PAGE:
He’s young, whip-smart, and an avid train spotter. He’s also been touted as a potential future prime minister. Yet some accounting oversights could, possibly, have derailed any aspirations to higher office held by Japanese Foreign Minister Seiji Maehara.
On Thursday, Maehara apologized for a blooper by one of his staff in misreporting the name of a donor, and for the fact that his political organization also received donations from firms linked to a corporate manager charged with tax evasion. He said he was prepared to explain the oversight in parliament and return the money, but added he won’t resign over the matter.
Yet the following day, he found himself bowing once more in apology for a potentially more serious indiscretion involving the receipt of donations from a long-term foreign resident (illegal under a political funding law). The donor was a 72-year-old South Korean woman who runs a yakiniku barbecue restaurant in Kyoto whom Maehara had known since his school days. The woman had given 200,000 yen to Maehara’s political organization over four years, according to the body’s funding report.
The woman explained her side of the story to the Asahi Shimbun: ‘Maehara’s from a poor family and he had to struggle to become a Diet member, so I wanted to support him. I didn’t know that zainichi (Korean residents of Japan) couldn’t give donations and I’ve caused him trouble. Perhaps he thought I’d obtained Japanese nationality?’
Maehara made the admission in parliament in response to a question by an opposition Liberal Democratic Party lawmaker. The LDP must have really dug deep to find some mud to sling at Maehara, who prides himself on his cleaner-than-thou image. He’s also one of the biggest critics of Ichiro Ozawa, a former Democratic Party of Japan leader facing trial over corruption charges.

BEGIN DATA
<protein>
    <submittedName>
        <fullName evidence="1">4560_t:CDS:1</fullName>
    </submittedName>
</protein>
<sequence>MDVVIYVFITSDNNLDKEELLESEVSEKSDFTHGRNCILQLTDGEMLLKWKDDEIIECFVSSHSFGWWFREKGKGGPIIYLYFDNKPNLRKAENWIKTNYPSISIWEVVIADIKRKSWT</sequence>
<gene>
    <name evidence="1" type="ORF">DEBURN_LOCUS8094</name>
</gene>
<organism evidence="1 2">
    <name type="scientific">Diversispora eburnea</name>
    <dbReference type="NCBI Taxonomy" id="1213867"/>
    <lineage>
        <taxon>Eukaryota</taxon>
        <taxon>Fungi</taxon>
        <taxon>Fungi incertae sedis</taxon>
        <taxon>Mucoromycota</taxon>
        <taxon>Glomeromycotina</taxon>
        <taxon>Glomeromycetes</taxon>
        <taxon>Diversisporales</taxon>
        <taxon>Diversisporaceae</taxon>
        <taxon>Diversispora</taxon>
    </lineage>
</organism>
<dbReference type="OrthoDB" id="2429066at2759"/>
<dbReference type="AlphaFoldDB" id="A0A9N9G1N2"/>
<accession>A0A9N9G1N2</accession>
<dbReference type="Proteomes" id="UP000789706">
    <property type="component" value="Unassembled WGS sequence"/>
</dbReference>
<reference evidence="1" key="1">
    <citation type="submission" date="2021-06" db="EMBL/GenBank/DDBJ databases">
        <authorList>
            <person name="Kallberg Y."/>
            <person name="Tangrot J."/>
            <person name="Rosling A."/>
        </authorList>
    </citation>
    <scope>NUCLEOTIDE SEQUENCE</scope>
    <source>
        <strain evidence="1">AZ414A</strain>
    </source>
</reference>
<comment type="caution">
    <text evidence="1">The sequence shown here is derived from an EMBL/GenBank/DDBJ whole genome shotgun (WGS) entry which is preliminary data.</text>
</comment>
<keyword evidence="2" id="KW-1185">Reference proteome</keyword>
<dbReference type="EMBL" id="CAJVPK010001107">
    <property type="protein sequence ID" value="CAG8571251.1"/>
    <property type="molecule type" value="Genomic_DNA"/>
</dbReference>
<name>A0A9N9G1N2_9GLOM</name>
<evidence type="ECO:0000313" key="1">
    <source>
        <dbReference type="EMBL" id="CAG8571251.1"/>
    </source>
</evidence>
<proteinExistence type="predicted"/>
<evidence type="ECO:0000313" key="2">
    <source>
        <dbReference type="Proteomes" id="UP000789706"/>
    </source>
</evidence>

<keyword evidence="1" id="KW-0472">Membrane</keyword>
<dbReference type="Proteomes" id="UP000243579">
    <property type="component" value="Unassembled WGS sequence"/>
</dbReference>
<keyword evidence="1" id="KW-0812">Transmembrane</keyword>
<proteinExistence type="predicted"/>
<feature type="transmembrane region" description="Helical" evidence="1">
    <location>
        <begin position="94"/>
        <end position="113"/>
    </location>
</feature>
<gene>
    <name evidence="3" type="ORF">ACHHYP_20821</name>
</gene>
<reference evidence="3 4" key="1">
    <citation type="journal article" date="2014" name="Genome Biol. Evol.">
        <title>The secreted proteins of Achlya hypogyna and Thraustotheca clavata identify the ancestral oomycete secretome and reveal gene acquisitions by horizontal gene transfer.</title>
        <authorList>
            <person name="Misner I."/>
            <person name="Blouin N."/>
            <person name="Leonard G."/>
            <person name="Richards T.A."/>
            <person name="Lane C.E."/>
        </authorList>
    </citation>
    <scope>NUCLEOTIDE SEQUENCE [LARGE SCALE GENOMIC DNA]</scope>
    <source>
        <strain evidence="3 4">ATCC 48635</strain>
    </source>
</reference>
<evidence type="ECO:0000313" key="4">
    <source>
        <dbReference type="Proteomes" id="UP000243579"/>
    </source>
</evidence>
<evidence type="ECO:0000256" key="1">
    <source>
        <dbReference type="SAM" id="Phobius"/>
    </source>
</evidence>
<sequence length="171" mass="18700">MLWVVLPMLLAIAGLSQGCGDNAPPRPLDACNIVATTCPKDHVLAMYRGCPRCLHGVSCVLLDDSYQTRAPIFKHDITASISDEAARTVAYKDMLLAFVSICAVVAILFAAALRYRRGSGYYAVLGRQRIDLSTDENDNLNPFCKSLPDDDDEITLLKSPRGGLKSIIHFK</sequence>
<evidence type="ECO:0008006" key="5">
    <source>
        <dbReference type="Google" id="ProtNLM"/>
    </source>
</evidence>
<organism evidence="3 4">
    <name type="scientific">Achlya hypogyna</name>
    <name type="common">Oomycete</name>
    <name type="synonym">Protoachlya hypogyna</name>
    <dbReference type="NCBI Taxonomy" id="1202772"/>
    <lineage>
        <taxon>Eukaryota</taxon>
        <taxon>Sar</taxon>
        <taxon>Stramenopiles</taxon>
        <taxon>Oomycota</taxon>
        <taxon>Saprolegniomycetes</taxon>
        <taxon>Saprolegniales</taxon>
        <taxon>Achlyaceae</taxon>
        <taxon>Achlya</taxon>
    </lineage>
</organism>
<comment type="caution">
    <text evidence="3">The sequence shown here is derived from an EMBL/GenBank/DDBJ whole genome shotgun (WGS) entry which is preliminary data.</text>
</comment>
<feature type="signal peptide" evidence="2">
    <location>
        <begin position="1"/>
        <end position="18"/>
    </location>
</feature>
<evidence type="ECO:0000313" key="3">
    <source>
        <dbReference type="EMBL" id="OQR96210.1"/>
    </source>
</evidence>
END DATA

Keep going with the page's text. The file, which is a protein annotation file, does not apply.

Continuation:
Maehara said he would decide on his course of action after scrutinizing the facts.
Maehara would have known the law forbids political donations from foreigners, so if he knew the restaurateur’s nationality, and that she was donating to his political body, then he surely has no choice but to step down. If, however, he can demonstrate he was unaware of the donation, and that his staff were inattentive to its source, he should stay on – in a rational world.
But politics in Japan aren't endowed with such reason. A bloodthirsty LDP is sharpening its knives and the conservative media will likely quite happily hop on the bandwagon of condemnation. Even if he has done nothing wrong, it could well be the end of the line for Maehara as the nation’s top diplomat (and all over such a relatively trivial sum).
This would be a shame given his popularity with the public (he’s often named in polls as the person most suitable for the premiership). He has also shown backbone in standing up to Moscow over a territorial spat, and is aggressively batting for much-needed agricultural reforms and trade liberalization.
His loss would be a major blow to a government that seems to be veering off track.